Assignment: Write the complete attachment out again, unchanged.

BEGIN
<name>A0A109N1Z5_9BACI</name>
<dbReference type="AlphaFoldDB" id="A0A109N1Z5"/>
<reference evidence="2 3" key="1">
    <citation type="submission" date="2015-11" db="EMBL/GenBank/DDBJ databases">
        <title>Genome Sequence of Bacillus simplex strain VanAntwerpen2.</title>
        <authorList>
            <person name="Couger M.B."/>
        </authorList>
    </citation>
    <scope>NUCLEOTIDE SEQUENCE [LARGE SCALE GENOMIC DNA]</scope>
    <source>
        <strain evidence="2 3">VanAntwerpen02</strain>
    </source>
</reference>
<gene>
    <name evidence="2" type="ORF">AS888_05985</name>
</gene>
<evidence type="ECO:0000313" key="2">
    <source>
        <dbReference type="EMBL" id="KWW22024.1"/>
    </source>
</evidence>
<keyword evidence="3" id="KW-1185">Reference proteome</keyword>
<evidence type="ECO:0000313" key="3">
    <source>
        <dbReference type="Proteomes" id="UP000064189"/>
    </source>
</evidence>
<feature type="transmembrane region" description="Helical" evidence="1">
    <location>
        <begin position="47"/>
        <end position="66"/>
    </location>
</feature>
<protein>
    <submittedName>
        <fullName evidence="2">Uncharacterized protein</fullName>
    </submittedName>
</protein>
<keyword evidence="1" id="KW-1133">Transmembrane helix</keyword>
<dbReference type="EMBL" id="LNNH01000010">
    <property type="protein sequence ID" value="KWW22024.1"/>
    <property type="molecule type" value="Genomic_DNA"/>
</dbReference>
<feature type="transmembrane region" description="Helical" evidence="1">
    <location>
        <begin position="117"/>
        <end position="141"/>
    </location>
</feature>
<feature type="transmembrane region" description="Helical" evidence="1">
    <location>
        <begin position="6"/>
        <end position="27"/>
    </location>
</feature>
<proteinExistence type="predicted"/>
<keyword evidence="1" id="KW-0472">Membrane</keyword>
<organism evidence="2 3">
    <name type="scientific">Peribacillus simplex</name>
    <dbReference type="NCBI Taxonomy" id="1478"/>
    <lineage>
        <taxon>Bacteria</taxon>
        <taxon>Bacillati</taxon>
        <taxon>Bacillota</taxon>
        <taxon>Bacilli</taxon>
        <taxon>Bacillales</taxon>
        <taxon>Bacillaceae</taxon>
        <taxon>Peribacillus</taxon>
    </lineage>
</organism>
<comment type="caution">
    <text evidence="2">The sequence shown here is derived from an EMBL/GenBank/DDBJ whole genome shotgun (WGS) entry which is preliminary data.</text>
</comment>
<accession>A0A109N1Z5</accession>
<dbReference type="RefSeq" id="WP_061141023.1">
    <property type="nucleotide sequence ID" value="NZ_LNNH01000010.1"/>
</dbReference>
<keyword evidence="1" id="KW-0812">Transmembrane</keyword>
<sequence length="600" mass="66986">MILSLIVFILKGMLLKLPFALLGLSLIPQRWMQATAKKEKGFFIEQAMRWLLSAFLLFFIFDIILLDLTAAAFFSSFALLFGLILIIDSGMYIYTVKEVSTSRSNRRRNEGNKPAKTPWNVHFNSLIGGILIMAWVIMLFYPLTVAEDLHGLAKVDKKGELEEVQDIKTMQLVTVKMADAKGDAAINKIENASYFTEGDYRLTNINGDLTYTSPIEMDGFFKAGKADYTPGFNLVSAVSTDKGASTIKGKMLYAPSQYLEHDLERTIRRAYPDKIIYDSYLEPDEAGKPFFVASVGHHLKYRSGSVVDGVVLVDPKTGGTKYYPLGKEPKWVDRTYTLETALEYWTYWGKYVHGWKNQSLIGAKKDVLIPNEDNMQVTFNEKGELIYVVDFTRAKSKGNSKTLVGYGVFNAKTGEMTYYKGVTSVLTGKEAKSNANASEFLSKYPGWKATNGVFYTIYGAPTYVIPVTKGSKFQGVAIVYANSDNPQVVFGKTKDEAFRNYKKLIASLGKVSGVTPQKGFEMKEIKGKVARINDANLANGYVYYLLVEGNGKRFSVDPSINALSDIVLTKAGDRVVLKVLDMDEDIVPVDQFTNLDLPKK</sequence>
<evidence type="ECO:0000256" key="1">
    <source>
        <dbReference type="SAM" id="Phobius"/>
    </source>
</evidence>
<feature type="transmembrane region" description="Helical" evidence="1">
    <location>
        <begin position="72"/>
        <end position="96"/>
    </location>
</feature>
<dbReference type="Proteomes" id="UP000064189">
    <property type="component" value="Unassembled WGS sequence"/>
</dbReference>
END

<name>A0A109N1Z5_9BACI</name>
<dbReference type="AlphaFoldDB" id="A0A109N1Z5"/>
<reference evidence="2 3" key="1">
    <citation type="submission" date="2015-11" db="EMBL/GenBank/DDBJ databases">
        <title>Genome Sequence of Bacillus simplex strain VanAntwerpen2.</title>
        <authorList>
            <person name="Couger M.B."/>
        </authorList>
    </citation>
    <scope>NUCLEOTIDE SEQUENCE [LARGE SCALE GENOMIC DNA]</scope>
    <source>
        <strain evidence="2 3">VanAntwerpen02</strain>
    </source>
</reference>
<gene>
    <name evidence="2" type="ORF">AS888_05985</name>
</gene>
<evidence type="ECO:0000313" key="2">
    <source>
        <dbReference type="EMBL" id="KWW22024.1"/>
    </source>
</evidence>
<keyword evidence="3" id="KW-1185">Reference proteome</keyword>
<evidence type="ECO:0000313" key="3">
    <source>
        <dbReference type="Proteomes" id="UP000064189"/>
    </source>
</evidence>
<feature type="transmembrane region" description="Helical" evidence="1">
    <location>
        <begin position="47"/>
        <end position="66"/>
    </location>
</feature>
<protein>
    <submittedName>
        <fullName evidence="2">Uncharacterized protein</fullName>
    </submittedName>
</protein>
<keyword evidence="1" id="KW-1133">Transmembrane helix</keyword>
<dbReference type="EMBL" id="LNNH01000010">
    <property type="protein sequence ID" value="KWW22024.1"/>
    <property type="molecule type" value="Genomic_DNA"/>
</dbReference>
<feature type="transmembrane region" description="Helical" evidence="1">
    <location>
        <begin position="117"/>
        <end position="141"/>
    </location>
</feature>
<feature type="transmembrane region" description="Helical" evidence="1">
    <location>
        <begin position="6"/>
        <end position="27"/>
    </location>
</feature>
<proteinExistence type="predicted"/>
<keyword evidence="1" id="KW-0472">Membrane</keyword>
<organism evidence="2 3">
    <name type="scientific">Peribacillus simplex</name>
    <dbReference type="NCBI Taxonomy" id="1478"/>
    <lineage>
        <taxon>Bacteria</taxon>
        <taxon>Bacillati</taxon>
        <taxon>Bacillota</taxon>
        <taxon>Bacilli</taxon>
        <taxon>Bacillales</taxon>
        <taxon>Bacillaceae</taxon>
        <taxon>Peribacillus</taxon>
    </lineage>
</organism>
<comment type="caution">
    <text evidence="2">The sequence shown here is derived from an EMBL/GenBank/DDBJ whole genome shotgun (WGS) entry which is preliminary data.</text>
</comment>
<accession>A0A109N1Z5</accession>
<dbReference type="RefSeq" id="WP_061141023.1">
    <property type="nucleotide sequence ID" value="NZ_LNNH01000010.1"/>
</dbReference>
<keyword evidence="1" id="KW-0812">Transmembrane</keyword>
<sequence length="600" mass="66986">MILSLIVFILKGMLLKLPFALLGLSLIPQRWMQATAKKEKGFFIEQAMRWLLSAFLLFFIFDIILLDLTAAAFFSSFALLFGLILIIDSGMYIYTVKEVSTSRSNRRRNEGNKPAKTPWNVHFNSLIGGILIMAWVIMLFYPLTVAEDLHGLAKVDKKGELEEVQDIKTMQLVTVKMADAKGDAAINKIENASYFTEGDYRLTNINGDLTYTSPIEMDGFFKAGKADYTPGFNLVSAVSTDKGASTIKGKMLYAPSQYLEHDLERTIRRAYPDKIIYDSYLEPDEAGKPFFVASVGHHLKYRSGSVVDGVVLVDPKTGGTKYYPLGKEPKWVDRTYTLETALEYWTYWGKYVHGWKNQSLIGAKKDVLIPNEDNMQVTFNEKGELIYVVDFTRAKSKGNSKTLVGYGVFNAKTGEMTYYKGVTSVLTGKEAKSNANASEFLSKYPGWKATNGVFYTIYGAPTYVIPVTKGSKFQGVAIVYANSDNPQVVFGKTKDEAFRNYKKLIASLGKVSGVTPQKGFEMKEIKGKVARINDANLANGYVYYLLVEGNGKRFSVDPSINALSDIVLTKAGDRVVLKVLDMDEDIVPVDQFTNLDLPKK</sequence>
<evidence type="ECO:0000256" key="1">
    <source>
        <dbReference type="SAM" id="Phobius"/>
    </source>
</evidence>
<feature type="transmembrane region" description="Helical" evidence="1">
    <location>
        <begin position="72"/>
        <end position="96"/>
    </location>
</feature>
<dbReference type="Proteomes" id="UP000064189">
    <property type="component" value="Unassembled WGS sequence"/>
</dbReference>